Indifference By Elie Wiesel Analysis

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“Indifference is always the friend of the enemy, for it benefits the aggressor -- never its victim, whose pain is magnified when he or she feels forgotten” (Wiesel 2). When trying to get a powerful point or a message across its more effective to use certain techniques and certain words. One influential man mastered this skill, Elie Wiesel. Elie Wiesel, a Holocaust survivor and Nobel Laureate, gave a powerful speech on April 12th 1999 in Washington D.C. as part of the Millennium Lecture series, hosted by President Clinton and First Lady Hillary Clinton. His speech touched on his story of survival as well as points about indifference and his opinion and feelings about it. The speech is powerful because of the language and the fact that the …show more content…
Before going in to detail about the negative effect a bystander has on the world one must understand what indifference is. Indifference is the lack of interest, knowing something and really not caring enough to do anything in order to change it! Wiesel explains that this is the worst thing in the country, and it has never been fixed. Wiesel acknowledges that indifference is temping and seductive in our society. Then he goes about his speech by putting down the people who are indifferent. He explains how it’s so easy to ignore, avoid and look away from issues. He acknowledges that it’s awkward for certain people to get involved in someone else fights or problems. Although he brings attention to the awkwardness that situation might bring he goes on to point out that, “people who are indifferent have meaningless lives” (Wiesel 2). With this aggressive approach he hits his audience with the hard facts that if they aren’t living in a good way and trying to produce good what are they living for? His approaches are so effective because of the language that he uses to get his points across and hold the attention of his …show more content…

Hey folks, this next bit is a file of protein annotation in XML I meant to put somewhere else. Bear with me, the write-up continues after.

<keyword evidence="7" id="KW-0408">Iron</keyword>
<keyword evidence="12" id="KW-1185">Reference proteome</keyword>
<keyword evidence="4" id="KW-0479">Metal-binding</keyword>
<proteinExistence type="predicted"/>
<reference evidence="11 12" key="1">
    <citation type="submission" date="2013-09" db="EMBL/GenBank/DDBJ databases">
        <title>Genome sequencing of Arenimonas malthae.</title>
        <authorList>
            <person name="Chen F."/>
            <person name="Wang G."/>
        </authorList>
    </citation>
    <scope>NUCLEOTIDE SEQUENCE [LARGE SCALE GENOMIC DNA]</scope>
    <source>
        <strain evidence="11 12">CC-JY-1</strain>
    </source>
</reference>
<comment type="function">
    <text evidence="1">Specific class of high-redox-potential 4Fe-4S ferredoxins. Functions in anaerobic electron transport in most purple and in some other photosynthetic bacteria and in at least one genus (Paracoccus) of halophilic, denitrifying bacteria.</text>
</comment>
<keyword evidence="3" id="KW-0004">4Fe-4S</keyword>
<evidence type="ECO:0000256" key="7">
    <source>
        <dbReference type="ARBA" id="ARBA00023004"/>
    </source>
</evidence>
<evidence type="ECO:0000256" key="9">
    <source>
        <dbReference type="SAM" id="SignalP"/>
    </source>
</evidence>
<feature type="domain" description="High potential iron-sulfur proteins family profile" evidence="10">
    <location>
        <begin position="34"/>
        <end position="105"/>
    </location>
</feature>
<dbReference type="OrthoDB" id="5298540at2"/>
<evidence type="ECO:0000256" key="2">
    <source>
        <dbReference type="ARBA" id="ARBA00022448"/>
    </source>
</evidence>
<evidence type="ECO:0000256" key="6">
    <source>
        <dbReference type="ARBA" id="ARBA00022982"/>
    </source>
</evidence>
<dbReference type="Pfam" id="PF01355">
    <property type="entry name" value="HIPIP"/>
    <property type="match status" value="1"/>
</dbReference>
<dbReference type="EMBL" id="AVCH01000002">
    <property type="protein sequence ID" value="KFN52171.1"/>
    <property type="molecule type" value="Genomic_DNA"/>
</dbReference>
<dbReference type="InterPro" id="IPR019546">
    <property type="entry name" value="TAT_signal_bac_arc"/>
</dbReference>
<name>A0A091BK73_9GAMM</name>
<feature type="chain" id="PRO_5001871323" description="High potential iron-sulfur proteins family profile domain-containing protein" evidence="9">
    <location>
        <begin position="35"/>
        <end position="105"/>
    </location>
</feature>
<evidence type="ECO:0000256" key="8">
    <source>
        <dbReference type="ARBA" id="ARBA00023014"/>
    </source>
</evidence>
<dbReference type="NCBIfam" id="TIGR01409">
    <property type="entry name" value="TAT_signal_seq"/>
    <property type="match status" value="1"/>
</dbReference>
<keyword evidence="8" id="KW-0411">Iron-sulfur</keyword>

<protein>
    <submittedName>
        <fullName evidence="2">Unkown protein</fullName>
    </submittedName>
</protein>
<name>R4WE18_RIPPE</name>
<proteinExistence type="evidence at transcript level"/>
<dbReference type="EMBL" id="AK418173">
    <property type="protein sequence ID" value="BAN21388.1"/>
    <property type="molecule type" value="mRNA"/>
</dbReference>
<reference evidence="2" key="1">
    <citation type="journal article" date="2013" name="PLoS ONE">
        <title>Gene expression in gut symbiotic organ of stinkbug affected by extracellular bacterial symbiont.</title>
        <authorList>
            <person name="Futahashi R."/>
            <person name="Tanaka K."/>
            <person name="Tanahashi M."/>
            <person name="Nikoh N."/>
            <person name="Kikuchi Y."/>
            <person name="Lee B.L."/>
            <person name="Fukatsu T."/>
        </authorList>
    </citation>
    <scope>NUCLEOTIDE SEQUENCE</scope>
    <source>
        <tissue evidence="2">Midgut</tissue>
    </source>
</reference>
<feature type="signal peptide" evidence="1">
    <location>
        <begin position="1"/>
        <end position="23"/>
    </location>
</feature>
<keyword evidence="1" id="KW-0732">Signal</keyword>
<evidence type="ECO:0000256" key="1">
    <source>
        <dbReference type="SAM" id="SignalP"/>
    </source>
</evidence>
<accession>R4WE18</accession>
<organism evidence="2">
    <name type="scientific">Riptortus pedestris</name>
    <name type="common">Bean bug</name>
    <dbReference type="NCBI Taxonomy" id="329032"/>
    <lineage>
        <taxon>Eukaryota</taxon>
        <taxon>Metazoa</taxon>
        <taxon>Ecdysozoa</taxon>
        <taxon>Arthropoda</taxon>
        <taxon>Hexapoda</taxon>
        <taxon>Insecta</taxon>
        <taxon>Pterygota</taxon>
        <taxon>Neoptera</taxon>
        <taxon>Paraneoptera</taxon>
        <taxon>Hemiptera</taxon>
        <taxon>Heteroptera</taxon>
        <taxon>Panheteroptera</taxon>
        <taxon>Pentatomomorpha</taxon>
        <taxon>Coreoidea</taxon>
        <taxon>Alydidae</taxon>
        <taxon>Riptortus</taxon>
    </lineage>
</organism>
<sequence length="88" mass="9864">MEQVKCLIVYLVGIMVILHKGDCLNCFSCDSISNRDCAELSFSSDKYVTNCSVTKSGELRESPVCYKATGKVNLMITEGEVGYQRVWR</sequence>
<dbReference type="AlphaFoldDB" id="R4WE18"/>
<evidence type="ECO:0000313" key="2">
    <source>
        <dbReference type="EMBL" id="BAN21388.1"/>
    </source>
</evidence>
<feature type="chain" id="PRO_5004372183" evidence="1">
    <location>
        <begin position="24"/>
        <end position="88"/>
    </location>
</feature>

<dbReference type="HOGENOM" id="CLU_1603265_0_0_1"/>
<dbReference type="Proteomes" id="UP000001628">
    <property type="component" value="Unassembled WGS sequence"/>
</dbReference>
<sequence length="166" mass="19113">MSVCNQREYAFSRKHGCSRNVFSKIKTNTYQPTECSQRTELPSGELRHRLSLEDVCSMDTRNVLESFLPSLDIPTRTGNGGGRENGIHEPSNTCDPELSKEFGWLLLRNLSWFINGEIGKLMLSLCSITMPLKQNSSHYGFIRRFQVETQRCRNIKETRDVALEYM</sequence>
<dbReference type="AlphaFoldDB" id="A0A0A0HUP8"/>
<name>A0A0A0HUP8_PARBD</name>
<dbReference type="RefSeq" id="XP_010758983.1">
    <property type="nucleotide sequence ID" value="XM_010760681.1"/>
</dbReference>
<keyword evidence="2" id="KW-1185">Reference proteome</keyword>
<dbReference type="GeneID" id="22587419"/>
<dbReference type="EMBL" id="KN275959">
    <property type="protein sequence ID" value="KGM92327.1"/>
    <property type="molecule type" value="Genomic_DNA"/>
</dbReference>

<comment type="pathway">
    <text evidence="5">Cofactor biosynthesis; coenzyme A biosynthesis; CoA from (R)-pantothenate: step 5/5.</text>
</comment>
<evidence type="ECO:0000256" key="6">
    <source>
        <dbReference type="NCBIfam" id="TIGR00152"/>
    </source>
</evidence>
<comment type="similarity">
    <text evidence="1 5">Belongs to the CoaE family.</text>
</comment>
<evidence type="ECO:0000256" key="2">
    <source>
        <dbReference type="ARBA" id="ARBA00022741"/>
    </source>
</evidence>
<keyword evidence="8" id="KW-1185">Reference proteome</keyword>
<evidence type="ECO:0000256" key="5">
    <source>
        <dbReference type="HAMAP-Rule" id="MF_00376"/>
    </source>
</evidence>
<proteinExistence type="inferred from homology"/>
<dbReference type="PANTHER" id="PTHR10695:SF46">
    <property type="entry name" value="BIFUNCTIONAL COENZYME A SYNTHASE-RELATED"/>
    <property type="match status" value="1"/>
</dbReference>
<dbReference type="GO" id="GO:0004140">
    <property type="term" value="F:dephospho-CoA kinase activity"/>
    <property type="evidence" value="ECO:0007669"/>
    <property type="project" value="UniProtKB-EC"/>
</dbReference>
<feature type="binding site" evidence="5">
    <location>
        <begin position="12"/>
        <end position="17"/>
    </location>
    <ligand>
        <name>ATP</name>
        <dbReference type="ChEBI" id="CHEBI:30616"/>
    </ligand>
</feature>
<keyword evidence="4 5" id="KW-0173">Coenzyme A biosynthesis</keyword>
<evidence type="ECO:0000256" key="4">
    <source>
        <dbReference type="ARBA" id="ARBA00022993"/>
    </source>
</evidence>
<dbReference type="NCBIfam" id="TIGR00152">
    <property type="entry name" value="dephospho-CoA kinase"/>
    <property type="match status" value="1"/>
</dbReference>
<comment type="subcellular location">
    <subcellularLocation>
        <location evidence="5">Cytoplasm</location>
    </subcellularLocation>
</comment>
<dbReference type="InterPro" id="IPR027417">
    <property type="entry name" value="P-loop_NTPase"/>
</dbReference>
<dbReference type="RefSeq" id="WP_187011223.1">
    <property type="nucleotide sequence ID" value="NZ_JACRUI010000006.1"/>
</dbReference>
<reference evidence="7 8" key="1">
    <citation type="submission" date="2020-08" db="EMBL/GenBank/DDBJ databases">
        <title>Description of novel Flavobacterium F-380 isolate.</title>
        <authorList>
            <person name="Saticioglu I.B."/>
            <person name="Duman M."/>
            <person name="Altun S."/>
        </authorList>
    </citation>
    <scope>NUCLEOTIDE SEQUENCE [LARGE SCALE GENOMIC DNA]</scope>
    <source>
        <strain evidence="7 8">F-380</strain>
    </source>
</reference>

He starts of using a passive approach, by using an anecdote about himself being young, with no joy in his heart. This really allows his audience to feel his pain and really open up their hearts to what he is about to say. While watching the speech live you can observe and feel the emotions around the room. Everyone is intensely listening and paying attention to every single word being said. His tone is very sorrowful, there is no anger in his voice there is no suspense it’s a monotone glum voice. He then continues his speech by using words that joins him and his audience into one. He uses statements like “our traditions and it made us feel”(Wiesel 3) making the live audience feel like he is more then a brilliant man, he is one of them. This shows the audience that even though he is on a podium making a speech he is still like everyone in the world. Wiesel then switches his approach by taking himself out of the audience and talking about the history of indifference in a more aggressive way. He starts using words like, They, representing the office. He describes them as selfish, insensitive to tragedy and so on. Which contradicts his earlier language. He does conclude his speech in a positive note by once again, including himself in his audience, using words like “we”. This is effective because the conclusion focuses on how indifference has to be resolved.

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